It's strange. For years, geeks, sys admins, and nerds in general have been praying for someone to come along and knock Microsoft off its near-monopoly perch. I've been one of them: The healthiest thing that could happen to Windows is competition. But now that it may actually be happening, I find myself strangely concerned about Microsoft's reactions. Redmond is just going about the Linux war all wrong.
First the company announces what sounds very much like its own version of Beowulf . It's called Windows Server 2003 HPC (High Performance Computing), which is intended to provide high-performance computing across multiple small servers and CPUs. Sound familiar? Given all the anti-Linux hype we're hearing out of Redmond these days, you've got to wonder why this rather sudden announcement and why now?
Worse, Microsoft seems to be doing it at the expense of its application business. We've heard of Project Green, which is Microsoft's ongoing development effort to take the disparate CRM, HR, and finance applications it acquired from Great Plains and Navision and move that functionality (presumably along with all its current customers) to an entirely new, proprietary, and unified code base.
But it looks like Redmond is having a bit of a reaction to the sudden positive light that Linux has garnered in government sectors. Microsoft has re-assigned roughly 130 developers from Project Green's stable of 200 to work on "core product lines." And the results of Project Green, which were originally supposed to be viewable by the end of this year, now have been bumped out to a probable ship date of 2008. Since the Office development pool is pretty much full and most of Microsoft's new announcements have been OS-related, we can guess where these reassigned coders are heading.
But why? Think about it for a minute and it's easy to see that the biggest hurdle in knocking Microsoft off the OS supremacy platform isn't really a push into OS technology. If that were the case, Linux would have been kicking Redmond booty for the last four years. Compared solely on features, Windows and Linux have some differences, but for the vast mass of desktop users, they provide all the essential tools any typical user needs except one: Linux can't run Office, which has so far kept Linux in the magenta minor-threat category back in Microsoft's war room.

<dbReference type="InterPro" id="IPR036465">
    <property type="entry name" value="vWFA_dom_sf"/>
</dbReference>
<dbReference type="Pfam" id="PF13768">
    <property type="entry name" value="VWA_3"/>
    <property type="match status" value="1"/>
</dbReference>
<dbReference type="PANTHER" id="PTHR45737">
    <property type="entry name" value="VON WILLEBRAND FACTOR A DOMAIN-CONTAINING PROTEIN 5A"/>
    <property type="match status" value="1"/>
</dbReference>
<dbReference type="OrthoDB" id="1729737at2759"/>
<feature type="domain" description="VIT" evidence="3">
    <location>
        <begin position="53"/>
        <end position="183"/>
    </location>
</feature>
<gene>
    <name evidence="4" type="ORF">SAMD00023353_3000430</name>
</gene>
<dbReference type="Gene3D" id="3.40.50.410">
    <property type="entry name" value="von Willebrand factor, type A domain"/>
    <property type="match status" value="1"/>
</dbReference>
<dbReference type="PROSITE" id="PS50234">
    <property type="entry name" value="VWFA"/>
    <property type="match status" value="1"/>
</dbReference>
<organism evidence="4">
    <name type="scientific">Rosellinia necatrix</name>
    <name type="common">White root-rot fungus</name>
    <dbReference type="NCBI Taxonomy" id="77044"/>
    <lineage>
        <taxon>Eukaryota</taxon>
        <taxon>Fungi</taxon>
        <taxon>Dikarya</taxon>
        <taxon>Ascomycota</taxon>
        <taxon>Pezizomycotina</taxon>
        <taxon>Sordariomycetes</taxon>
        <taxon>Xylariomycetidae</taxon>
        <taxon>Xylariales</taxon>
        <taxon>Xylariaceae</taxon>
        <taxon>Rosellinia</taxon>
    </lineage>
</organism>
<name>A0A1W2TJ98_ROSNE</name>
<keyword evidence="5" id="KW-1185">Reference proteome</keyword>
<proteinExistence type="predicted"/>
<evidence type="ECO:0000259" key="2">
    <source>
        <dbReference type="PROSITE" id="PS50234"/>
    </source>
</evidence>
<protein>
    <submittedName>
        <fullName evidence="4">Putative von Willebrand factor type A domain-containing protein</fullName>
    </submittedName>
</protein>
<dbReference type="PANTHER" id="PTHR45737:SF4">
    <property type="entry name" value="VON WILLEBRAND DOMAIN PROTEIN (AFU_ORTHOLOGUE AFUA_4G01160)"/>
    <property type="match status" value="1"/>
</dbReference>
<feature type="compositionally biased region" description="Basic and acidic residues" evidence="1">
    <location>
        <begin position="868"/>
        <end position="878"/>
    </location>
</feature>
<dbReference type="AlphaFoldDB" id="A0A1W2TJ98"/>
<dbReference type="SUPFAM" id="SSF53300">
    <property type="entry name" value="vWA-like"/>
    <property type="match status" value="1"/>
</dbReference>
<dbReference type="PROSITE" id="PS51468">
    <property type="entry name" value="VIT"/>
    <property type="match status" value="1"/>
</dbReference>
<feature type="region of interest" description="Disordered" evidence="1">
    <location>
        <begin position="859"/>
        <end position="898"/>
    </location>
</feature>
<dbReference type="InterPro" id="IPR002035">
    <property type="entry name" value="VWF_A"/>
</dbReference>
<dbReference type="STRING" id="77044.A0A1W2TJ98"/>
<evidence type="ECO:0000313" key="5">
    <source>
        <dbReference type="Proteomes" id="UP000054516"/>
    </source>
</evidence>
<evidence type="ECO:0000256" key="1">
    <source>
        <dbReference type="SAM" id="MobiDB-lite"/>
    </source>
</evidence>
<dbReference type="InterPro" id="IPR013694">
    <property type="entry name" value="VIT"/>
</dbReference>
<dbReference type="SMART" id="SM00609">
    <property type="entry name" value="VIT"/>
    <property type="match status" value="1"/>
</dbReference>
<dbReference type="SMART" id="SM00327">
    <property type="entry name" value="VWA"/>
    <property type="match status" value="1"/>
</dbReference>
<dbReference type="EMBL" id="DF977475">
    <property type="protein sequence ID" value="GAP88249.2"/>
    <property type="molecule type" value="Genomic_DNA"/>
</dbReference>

But with CodeWeavers's implementation of Wine, CrossOver Office, that perception has changed -- fast. You still can't run all your Windows applications on the Linux desktop, but you get the important ones, namely your favorite MS Office productivity applications. Then there's OpenOffice , which is a solid piece of coding, but it's still a bit behind Microsoft Office in terms of intuitive user interface, polish, and even specific feature sets, especially Excel. Plus, the bulk of America's office work force has no desire to relearn a new productivity suite -- and most business managers have no desire to pay for that training either. That's a hurdle that OpenOffice needs to cross in the long term.